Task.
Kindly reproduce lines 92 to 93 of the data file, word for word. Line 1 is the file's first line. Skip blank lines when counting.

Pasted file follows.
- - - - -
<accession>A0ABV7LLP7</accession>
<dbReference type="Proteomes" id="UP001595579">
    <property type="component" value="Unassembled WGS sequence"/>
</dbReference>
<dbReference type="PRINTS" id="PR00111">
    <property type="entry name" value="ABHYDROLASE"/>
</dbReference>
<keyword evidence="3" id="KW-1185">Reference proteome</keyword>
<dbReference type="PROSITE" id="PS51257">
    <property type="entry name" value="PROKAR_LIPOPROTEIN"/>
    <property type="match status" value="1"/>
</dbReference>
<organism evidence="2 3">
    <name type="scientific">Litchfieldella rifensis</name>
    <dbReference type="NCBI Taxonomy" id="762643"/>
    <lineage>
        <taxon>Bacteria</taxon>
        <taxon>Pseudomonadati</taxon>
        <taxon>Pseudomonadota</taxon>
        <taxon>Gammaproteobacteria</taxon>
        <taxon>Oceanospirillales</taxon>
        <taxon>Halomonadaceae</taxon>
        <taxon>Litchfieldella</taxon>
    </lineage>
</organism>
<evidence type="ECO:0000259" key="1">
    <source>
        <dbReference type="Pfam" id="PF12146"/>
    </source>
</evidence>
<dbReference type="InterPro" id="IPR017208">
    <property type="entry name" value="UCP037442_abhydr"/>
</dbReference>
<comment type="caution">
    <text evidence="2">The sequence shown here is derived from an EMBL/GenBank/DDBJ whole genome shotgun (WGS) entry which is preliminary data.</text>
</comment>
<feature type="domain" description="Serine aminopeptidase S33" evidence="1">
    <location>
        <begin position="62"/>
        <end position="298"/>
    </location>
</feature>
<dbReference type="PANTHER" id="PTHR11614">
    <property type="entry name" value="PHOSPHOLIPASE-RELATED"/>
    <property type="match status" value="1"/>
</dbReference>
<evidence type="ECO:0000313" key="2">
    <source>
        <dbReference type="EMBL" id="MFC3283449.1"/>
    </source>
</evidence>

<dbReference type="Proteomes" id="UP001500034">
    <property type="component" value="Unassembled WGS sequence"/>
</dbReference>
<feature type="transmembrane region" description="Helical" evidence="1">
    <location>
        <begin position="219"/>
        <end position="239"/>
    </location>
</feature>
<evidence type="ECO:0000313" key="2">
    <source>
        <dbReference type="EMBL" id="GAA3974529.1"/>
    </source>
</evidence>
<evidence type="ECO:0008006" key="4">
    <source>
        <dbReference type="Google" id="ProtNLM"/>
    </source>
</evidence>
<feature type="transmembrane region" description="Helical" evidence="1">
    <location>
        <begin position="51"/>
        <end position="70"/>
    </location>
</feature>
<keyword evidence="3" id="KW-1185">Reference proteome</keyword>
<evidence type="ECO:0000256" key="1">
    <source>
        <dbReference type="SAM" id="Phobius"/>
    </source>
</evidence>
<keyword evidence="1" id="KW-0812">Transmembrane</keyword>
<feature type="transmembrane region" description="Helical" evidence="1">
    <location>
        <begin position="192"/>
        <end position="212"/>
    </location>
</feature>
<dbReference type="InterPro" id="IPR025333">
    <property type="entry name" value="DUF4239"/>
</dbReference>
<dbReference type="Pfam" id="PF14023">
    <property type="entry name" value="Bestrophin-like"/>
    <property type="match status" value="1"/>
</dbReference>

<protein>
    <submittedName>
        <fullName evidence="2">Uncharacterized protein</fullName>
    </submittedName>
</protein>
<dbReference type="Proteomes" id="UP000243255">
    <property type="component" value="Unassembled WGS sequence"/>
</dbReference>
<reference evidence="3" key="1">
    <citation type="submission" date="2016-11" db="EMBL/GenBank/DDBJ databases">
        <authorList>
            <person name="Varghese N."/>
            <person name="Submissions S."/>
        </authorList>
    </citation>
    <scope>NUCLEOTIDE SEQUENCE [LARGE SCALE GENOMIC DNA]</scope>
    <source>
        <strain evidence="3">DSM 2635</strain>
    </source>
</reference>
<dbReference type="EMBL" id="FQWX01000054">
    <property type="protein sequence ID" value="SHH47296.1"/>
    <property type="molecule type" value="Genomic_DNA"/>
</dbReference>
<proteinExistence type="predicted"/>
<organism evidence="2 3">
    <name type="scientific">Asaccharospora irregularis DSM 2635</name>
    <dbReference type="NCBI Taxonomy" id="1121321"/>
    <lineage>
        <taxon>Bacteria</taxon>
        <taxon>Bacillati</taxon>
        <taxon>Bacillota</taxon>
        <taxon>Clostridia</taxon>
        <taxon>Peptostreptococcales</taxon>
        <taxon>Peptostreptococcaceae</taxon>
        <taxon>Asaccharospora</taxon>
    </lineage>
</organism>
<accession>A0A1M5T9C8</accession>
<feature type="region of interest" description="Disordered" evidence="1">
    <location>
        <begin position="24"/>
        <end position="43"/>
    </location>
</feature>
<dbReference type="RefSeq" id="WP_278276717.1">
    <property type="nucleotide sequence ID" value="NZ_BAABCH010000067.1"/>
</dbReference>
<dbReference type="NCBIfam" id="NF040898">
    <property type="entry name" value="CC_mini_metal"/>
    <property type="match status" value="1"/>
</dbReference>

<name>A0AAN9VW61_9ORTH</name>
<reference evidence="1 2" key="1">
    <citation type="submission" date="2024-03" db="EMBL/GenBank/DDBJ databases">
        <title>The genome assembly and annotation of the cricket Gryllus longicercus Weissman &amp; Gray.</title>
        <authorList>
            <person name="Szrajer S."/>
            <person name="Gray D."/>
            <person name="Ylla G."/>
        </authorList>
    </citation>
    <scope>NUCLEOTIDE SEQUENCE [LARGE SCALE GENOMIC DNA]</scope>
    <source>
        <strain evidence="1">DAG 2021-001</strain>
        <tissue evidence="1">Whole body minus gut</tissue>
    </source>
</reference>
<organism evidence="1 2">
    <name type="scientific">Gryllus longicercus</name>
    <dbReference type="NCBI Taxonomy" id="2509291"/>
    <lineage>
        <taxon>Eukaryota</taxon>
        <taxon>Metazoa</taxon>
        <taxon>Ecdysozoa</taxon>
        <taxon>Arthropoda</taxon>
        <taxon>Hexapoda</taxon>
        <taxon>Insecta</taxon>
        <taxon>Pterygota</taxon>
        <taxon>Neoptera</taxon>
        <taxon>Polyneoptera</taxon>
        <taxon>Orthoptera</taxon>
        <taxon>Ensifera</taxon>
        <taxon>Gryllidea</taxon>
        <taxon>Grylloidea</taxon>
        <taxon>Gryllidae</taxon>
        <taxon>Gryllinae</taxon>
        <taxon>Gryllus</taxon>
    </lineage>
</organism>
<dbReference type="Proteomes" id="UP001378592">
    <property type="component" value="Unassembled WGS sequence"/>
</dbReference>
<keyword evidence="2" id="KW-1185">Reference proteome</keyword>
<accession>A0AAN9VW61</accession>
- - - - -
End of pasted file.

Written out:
</dbReference>
<dbReference type="Pfam" id="PF14023">